A Bypass of the Firefox POST Redirection Bug

I’m happy to report that we have found a way of bypassing the Firefox POST redirection bug discussed in the previous post, obviating the need for code changes to cope with the redirection replay by Firefox when the user clicks the back button. While waiting for the bug to be fixed, this will simplify the implementation of web apps that rely on POST redirection, including apps that use cryptographic authencation or federated login. We have revised again the sample web app demoed at the last IIW, this time to simplify it by taking advantage of the bug bypass.

Continue reading “A Bypass of the Firefox POST Redirection Bug”

Cryptographic Authentication Is Not That Easy After All

Updated May 13 as shown below.

At the last Internet Identity Workshop (IIW) we gave a demo of a sample web app that featured cryptographic authentication, and argued that implementing cryptographic authentication is easy. Later, in the blog post Easy, Password-Free, Cryptographic Authentication for Web Applications I discussed the code of the sample web app and said that cryptographic authentication provides a “simple alternative” to authentication with a password. The issues discussed in the post, however, were not simple! Since then we have had to revise the code of the demo several times to fix bugs and, in the process, we have come to realize that cryptographic authentication is not that easy after all. It does not take much code, but it requires a lot of attention to detail to avoid a variety of pitfalls.

In this post I recapitulate the pitfalls that we have encountered (some of which were already discussed in the earlier post) and explain how we avoid them in the latest version of the demo code.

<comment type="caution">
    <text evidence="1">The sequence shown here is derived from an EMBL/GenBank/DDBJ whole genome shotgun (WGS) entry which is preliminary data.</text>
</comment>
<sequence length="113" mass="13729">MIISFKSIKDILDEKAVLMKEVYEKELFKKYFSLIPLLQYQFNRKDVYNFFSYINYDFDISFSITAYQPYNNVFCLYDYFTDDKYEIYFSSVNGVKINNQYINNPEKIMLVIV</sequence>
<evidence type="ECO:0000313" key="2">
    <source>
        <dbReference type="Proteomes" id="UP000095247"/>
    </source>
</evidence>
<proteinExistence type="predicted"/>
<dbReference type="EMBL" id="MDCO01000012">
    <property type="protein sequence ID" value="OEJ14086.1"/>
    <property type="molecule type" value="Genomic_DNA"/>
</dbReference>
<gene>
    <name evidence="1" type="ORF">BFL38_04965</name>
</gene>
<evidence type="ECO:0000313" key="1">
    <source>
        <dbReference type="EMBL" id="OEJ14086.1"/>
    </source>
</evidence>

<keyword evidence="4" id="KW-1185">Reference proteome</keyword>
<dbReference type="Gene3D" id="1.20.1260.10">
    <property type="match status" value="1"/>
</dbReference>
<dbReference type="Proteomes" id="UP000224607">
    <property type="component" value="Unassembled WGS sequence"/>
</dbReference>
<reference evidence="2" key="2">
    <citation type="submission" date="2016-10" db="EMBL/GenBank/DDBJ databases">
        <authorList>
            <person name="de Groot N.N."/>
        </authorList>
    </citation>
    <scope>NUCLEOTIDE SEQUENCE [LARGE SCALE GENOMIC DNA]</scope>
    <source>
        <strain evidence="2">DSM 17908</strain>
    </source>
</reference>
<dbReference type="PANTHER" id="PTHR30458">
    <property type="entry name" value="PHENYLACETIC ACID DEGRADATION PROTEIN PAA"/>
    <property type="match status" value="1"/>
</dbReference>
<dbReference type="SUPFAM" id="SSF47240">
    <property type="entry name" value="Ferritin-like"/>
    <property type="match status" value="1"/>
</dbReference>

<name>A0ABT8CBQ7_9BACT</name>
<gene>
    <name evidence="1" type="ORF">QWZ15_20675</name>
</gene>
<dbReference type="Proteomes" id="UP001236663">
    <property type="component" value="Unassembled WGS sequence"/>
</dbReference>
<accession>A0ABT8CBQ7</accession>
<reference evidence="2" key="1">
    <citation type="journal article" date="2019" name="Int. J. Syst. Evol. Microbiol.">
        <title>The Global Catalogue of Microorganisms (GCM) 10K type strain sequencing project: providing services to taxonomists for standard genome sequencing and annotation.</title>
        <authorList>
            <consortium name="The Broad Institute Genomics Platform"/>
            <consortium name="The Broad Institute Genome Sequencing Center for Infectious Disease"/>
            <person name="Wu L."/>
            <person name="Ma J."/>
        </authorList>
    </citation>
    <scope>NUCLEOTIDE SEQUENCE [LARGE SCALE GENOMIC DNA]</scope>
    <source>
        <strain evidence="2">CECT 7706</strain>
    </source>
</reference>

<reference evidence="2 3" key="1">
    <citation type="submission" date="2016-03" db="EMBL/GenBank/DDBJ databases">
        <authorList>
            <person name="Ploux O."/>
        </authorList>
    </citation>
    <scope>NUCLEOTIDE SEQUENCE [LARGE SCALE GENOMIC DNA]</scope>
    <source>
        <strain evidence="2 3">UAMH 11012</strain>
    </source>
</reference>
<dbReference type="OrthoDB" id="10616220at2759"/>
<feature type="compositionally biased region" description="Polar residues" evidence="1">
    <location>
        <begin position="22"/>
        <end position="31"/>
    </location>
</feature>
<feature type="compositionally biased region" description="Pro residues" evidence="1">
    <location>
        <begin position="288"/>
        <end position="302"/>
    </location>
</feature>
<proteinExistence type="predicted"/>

Continue reading “Cryptographic Authentication Is Not That Easy After All”

Easy, Password-Free, Cryptographic Authentication for Web Applications

Update (May 11). The demo code mentioned below has been updated to fix bugs. If you find any additional bugs please report them through the contact form or by posting to the PJCL forum. The date of the latest update will be shown in the PJCL page. Please see also the blog post Cryptographic Authentication Is Not That Easy After All.

For years there has been consensus that passwords have to go. To the many reasons for not using password authentication, the European GDPR will add, when it goes into effect on May 25, stringent requirements to notify users and regulators when passwords are compromised, backed by substantial fines. And yet, passwords are still the dominant authentication technology for web applications. This is because the alternatives that have been proposed and tried so far are complicated and expensive to implement. But there is a simple alternative that you can implement yourself, if you are a web application developer: cryptographic authentication with a digital-signature key pair stored in the browser.

At last week’s Internet Identity Workshop (IIW) we showed how easy it is to implement this alternative. We gave a demo of a sample web application, exercising the user interface and looking at the code. The sample application was implemented in Node.js and used the Pomcor JavaScript cryptographic library (PJCL) on the client and server sides. The code of the sample application, which we will refer to as the demo code, can be found in the PJCL page of the Pomcor site (subsequently modified as explained below to accommodate Internet Explorer).

Continue reading “Easy, Password-Free, Cryptographic Authentication for Web Applications”

PJCL Can Now Be Used in Node.js Server-Side Code Exactly as in the Browser

We have just released Revision 1 of Version 0.9.1 of the Pomcor JavaScript Cryptographic library (PJCL), which changes the way in which library functions are defined, making it easier to use PJCL in Node.js. In this post I describe the change and explain why it is important for full stack web application development.

Continue reading “PJCL Can Now Be Used in Node.js Server-Side Code Exactly as in the Browser”